YouTube sensation Eva Gutowski moved to Los Angeles from Michigan when she was 20 to pursue a career as a digital star.
Her professional ambition paid off when she combined DIY elements with her witty comedy style for a web series titled MyLifeAsEva. The massive success of the show spawned a book that hit shelves earlier this year titled My life as Eva: The Struggle is Real.
The actress, author and fashionista is a top lifestyle personality with over 10M combined subscribers, and she has worked with major brands including Proactiv, TRESemme, PacSun and Kohl’s. She’s also been included in Billboard's Social Media Stars list.
Gutowski currently stars in her first original, half-hour comedy Me and My Grandma on YouTube Red. Four-time Emmy winner Rhea Perlman, whose career on stage and film spans more than 30 years, stars as the easy-to-love grandma. Gutowski also serves as an executive producer on the project alongside Adam Wescott. The two previously collaborated on the short-form scripted series How to Survive High School.
Television.com contributor Ny MaGee recently spoke with Gutowski, Perlman and Wescott about the inspiration behind Me and My Grandma, the freedom that the digital space allows creatives and the importance of having a social media presence.
In what way has your Hollywood journey served as inspiration for your new YouTube Red Series?
Gutowski: Me and My Grandma is kinda inspired by me and my own grandma’s relationship. Growing up I lived with my grandparents and my first YouTube videos were actually in my bedroom at my grandma’s house. I grew up with my grandparents, even with my grandma driving me to and from school, which was kinda embarrassing.
And then when I moved to L.A. when I was around 20. It was kinda like Janey who is in the show. She moves from Michigan to L.A. to pursue her dreams of acting, so for me it was like moving to L.A. to pursue YouTube-ing, and my grandma was back home in Orange County but somehow found a way to, every day she could, drive all the way to L.A. to just say hello and hang out.
So it reminded me a lot of this hilarious show that I could make called Me and my Grandma, that is inspired by a girl just trying to achieve her dreams and her grandma comes along with her 'cause she just can’t be without her granddaughter.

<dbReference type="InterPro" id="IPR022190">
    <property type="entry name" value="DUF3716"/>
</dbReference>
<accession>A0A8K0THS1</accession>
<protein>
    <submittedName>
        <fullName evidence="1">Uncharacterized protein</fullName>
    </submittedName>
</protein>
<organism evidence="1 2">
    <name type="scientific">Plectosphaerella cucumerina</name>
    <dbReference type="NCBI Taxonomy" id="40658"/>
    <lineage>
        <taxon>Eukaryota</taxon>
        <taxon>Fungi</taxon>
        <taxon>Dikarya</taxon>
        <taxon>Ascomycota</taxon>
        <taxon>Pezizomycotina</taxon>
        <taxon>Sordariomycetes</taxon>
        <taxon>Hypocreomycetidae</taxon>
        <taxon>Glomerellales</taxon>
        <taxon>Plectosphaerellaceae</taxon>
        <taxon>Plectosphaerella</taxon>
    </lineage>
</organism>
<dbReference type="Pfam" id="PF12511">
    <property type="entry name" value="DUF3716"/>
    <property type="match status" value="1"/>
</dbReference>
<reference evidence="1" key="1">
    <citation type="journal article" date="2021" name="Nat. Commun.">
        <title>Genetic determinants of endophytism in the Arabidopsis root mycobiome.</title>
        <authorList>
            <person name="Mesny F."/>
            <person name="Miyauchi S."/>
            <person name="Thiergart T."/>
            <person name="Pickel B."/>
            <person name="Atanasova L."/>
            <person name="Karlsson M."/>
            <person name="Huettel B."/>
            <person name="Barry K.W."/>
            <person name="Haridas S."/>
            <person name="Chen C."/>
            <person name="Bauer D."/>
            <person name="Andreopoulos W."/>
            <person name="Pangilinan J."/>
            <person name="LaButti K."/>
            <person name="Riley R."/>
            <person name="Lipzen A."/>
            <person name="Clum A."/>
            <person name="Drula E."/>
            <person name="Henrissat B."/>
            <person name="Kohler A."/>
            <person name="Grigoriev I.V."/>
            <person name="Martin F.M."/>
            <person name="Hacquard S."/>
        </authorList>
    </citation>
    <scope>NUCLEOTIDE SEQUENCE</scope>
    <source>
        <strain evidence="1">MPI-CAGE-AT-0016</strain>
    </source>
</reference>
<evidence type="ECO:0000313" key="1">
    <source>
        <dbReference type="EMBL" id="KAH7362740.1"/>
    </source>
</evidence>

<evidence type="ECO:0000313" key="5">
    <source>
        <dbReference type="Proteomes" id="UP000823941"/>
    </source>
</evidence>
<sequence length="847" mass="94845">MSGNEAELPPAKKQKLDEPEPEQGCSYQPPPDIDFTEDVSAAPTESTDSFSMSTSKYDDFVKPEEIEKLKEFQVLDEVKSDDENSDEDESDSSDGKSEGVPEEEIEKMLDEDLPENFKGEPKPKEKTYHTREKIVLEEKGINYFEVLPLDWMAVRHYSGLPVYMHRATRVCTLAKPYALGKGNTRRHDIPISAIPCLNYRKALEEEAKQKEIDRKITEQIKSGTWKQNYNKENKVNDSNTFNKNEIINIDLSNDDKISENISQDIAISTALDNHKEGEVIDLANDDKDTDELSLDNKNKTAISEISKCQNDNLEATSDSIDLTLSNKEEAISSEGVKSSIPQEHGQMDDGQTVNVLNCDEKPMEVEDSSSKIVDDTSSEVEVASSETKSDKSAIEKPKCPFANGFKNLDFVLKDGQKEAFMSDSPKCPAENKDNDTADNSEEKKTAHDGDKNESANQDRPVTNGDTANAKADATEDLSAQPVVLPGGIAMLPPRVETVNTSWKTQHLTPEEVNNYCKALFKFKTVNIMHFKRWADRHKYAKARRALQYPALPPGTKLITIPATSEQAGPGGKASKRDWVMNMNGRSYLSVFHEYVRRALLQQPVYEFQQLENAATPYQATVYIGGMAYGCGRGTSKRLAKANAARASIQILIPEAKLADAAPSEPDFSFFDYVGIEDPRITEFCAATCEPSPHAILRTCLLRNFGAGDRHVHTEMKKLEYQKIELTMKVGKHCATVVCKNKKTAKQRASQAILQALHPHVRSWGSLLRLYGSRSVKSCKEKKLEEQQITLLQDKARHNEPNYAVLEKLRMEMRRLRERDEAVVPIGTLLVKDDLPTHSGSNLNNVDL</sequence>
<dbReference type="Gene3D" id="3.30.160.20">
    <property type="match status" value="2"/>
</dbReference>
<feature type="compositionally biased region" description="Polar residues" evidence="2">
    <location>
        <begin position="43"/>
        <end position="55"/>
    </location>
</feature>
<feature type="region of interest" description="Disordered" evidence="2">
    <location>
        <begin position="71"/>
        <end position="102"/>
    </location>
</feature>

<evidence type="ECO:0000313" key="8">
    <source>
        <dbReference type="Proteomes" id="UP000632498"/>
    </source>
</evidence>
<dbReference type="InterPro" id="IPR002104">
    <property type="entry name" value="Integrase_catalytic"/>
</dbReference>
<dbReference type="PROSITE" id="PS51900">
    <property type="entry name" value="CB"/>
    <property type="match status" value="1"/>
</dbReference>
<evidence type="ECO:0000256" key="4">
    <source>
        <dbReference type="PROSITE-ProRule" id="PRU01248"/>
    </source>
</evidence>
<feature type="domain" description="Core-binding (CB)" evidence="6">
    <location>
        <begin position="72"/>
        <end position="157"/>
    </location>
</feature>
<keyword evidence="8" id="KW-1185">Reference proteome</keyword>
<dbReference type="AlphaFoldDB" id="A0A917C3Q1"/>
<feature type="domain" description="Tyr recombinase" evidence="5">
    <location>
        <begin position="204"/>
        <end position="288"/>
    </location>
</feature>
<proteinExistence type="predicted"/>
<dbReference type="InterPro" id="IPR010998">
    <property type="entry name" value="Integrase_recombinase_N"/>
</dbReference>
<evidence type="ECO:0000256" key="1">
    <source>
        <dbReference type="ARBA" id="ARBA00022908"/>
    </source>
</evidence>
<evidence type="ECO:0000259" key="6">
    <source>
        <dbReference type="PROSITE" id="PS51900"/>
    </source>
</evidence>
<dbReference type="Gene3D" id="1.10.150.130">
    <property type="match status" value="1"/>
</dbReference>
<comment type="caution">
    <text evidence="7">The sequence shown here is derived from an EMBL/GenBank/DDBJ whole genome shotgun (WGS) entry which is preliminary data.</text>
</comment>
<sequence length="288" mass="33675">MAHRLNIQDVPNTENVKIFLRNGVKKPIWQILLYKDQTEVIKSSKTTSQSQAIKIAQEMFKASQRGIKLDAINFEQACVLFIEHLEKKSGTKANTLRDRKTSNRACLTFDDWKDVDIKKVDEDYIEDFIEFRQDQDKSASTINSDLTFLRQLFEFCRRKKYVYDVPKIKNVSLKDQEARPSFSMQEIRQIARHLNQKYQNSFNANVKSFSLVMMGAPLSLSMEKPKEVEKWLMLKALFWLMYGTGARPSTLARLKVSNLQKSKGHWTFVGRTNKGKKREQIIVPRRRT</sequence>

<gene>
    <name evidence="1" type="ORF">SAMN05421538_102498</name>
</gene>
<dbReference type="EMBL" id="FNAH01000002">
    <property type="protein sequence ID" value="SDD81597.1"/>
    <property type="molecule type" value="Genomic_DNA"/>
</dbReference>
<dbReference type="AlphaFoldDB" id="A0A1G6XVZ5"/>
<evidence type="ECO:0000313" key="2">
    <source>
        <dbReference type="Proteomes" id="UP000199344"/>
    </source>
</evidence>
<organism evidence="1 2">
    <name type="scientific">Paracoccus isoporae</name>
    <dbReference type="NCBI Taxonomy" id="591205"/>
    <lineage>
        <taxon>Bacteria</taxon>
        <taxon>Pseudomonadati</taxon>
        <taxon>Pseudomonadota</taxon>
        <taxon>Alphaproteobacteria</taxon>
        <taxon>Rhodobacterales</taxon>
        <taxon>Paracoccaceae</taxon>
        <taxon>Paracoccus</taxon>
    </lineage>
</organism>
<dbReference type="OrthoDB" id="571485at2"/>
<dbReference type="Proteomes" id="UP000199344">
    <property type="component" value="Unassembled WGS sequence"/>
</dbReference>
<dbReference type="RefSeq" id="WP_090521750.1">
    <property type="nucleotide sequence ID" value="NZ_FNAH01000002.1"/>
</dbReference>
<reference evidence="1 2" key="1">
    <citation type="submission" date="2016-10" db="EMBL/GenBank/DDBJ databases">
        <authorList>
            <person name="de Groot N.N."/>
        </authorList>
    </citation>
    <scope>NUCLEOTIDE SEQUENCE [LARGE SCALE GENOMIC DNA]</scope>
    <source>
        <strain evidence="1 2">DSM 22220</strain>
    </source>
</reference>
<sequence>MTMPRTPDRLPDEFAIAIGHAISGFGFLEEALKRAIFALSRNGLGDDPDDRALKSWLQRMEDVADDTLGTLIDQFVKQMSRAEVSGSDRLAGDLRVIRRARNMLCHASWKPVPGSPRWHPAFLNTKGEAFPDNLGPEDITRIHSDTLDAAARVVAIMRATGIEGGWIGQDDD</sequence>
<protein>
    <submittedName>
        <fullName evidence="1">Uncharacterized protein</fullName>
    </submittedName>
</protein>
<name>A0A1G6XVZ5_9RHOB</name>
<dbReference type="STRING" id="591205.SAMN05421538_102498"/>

How much of your personality is embedded in Janey?
Gutowski: It’s funny because I feel like now I’ve learned a lot from living in L.A. I’m a little bit more used to things but definitely we’re very similar. When I moved to L.A., as Janey moved to L.A., she’s discovering all these new people and she’s learning about L.A. and the whole industry of Hollywood.
I just took a lot of inspiration from how I moved to L.A. as well as all the crazy things that I learned when I moved to L.A. the first couple months that I was here. But definitely I’m like Janey maybe two years after. I’m season three Janey.
What about grandma inspired you to want to be a part of this project?
Perlman: The freedom of the character. She’s just really free. Once she gets outta Michigan, she’s a loose cannon, and you never know what she’s gonna do next.
I’d only read one script and after they kept coming that proved to be true. There was no holds barred with grandma and I love that kind of character. Sometimes I play characters that are mean, as you know. Grandma is not mean but she can get into big trouble, which I love.
I thought the script was really well written, and I knew nothing of the YouTube situation. I didn’t know Eva from before, or any YouTube stars, and when I started researching what that was all about, I thought, “Man, this is a real opportunity for me open myself up to an entirely new and young audience,” and I sure loved that.
Do you find that there’s a certain freedom that a web series offers that perhaps network television or studio projects lack?
Perlman: There seems to be. There seemed to be less intervention. I know once we started, there was no time for anyone to go, “Hmm, maybe you should change this line and this line and this plot point,” because once they were all written and we started working, it was just go. We had to shoot six episodes in five weeks and everything kinda had to be locked. YouTube came by but they left us alone once we started.
Why is YouTube Red the best distributor for Me and My Grandma, and how did you bring Eva and Rhea together?
Wescott: It was a natural progression from our success on a short-form scripted series we did with Eva called How to Survive High School, which now has 47 million views combined across the five episodes. So we went in knowing it was a platform that she could succeed on with scripted comedy, and figuring out ideas that would be better suited for a more traditional 22-minute format.
The whole idea was to pair Eva, a digital talent, with someone more traditional and to tap into the best of both worlds, and we were lucky enough to get a comedy legend in Rhea. From the get go, one of the most important things was, there are very few female, multigenerational buddy comedies out there, so we loved the idea of two leading ladies that could both be equally funny.
Is there a social theme woven into the fabric of Me and My Grandma?
Wescott: There’s actually a handful of social themes, and I think they resonate with both Rhea and Eva personally, as well as just where we’re at in society right now. Female empowerment is an important one and then I think ultimately, the characters through their move to Los Angeles, learn that you’re most likely to succeed when you’re being yourself and just being confident in who you, and that’s Eva’s whole message.